IDEAS home Printed from
   My bibliography  Save this paper

Employee Control and Oligopoly in a Free Market Economy


  • Cremer, Helmuth
  • Crémer, Jacques


We study duopolistic markets where a profit-maximizing firm competes with an employee-controlled firm that maximizes value-added per employee. We first study an industry with Cournot competition. We show that the presence of an employee-controlled firm does not affect the equilibrium number of firms, lowers aggregate output, increases price and reduces social welfare. The employee-controlled firm has a smaller equilibrium output than its competitor. For Hotelling type competition in a market with diversified products, we show that equilibrium locations are not affected by employee control, that prices increase and that social welfare decreases. The market share of the employee-controlled firm is lower than that of its competitor. Surprisingly, the profits of both firms can increase when control is transferred from stockholders to employees in one of them. Finally, we show that employees would not want to buy a firm from its owners.
(This abstract was borrowed from another version of this item.)

Suggested Citation

  • Cremer, Helmuth & Crémer, Jacques, 1992. "Employee Control and Oligopoly in a Free Market Economy," IDEI Working Papers 11, Institut d'Économie Industrielle (IDEI), Toulouse.
  • Handle: RePEc:ide:wpaper:4544

    Download full text from publisher

    To our knowledge, this item is not available for download. To find whether it is available, there are three options:
    1. Check below whether another version of this item is available online.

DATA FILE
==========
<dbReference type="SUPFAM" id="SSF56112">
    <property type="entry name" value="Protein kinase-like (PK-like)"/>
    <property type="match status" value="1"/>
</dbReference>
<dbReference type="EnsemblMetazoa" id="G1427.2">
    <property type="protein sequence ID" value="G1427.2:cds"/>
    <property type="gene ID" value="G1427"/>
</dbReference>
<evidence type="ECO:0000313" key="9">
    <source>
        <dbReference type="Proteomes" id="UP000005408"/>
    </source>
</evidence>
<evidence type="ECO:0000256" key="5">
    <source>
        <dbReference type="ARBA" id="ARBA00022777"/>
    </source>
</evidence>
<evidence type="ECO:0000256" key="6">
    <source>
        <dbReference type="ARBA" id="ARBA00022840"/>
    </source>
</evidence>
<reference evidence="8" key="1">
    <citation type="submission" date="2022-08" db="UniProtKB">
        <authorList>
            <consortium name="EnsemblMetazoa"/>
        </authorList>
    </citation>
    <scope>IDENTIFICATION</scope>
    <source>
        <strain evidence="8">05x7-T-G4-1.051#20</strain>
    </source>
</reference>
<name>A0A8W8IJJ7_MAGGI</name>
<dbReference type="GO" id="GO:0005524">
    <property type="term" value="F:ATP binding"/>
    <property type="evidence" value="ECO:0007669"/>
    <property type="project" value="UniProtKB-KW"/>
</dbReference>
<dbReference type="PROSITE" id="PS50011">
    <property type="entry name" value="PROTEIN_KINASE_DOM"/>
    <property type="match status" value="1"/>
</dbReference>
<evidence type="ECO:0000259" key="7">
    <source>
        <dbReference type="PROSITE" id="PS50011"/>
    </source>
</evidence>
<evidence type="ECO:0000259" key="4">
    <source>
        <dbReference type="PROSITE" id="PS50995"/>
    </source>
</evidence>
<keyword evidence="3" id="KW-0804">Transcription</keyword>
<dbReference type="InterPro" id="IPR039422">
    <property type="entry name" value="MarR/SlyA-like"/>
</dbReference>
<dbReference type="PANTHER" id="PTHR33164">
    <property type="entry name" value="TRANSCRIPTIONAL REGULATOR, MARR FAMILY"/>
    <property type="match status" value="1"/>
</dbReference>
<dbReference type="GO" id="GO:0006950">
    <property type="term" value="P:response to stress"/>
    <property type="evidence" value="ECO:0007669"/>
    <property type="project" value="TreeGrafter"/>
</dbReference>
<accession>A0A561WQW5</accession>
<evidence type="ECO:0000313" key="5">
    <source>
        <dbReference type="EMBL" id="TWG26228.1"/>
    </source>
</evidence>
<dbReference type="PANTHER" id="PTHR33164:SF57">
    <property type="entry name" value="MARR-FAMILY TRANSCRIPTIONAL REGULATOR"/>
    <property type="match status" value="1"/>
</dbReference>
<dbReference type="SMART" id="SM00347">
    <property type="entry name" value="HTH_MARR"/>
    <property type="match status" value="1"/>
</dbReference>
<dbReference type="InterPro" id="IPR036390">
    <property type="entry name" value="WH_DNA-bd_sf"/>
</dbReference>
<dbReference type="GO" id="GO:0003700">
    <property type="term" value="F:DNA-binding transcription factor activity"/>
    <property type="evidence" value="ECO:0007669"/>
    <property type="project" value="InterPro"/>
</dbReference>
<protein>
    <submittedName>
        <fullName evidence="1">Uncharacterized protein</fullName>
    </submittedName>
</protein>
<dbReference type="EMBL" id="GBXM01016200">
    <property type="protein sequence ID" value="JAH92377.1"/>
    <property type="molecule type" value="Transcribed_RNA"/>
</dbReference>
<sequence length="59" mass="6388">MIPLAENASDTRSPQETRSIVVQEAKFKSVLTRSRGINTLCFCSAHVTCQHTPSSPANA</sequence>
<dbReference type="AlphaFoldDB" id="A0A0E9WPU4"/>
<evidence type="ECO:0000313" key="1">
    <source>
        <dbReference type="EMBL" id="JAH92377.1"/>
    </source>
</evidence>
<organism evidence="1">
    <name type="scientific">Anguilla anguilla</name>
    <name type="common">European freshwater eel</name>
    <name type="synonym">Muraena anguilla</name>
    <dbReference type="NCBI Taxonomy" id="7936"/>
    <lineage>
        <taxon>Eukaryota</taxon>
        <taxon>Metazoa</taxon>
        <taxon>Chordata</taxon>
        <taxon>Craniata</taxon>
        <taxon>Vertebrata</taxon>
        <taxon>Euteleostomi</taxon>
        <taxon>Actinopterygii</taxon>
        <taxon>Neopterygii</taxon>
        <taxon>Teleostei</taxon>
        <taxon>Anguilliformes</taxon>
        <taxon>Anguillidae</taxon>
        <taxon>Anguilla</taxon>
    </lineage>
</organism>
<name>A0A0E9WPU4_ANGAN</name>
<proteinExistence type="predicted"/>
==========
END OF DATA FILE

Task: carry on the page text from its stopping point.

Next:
2. Check on the provider's web page whether it is in fact available.
    3. Perform a search for a similarly titled item that would be available.

    Other versions of this item:

    More about this item


    Access and download statistics


    All material on this site has been provided by the respective publishers and authors. You can help correct errors and omissions. When requesting a correction, please mention this item's handle: RePEc:ide:wpaper:4544. See general information about how to correct material in RePEc.

    For technical questions regarding this item, or to correct its authors, title, abstract, bibliographic or download information, contact: (). General contact details of provider: .

    If you have authored this item and are not yet registered with RePEc, we encourage you to do it here. This allows to link your profile to this item. It also allows you to accept potential citations to this item that we are uncertain about.

    We have no references for this item. You can help adding them by using this form .

    If you know of missing items citing this one, you can help us creating those links by adding the relevant references in the same way as above, for each refering item. If you are a registered author of this item, you may also want to check the "citations" tab in your RePEc Author Service profile, as there may be some citations waiting for confirmation.

    Please note that corrections may take a couple of weeks to filter through the various RePEc services.

    IDEAS is a RePEc service hosted by the Research Division of the Federal Reserve Bank of St. Louis . RePEc uses bibliographic data supplied by the respective publishers.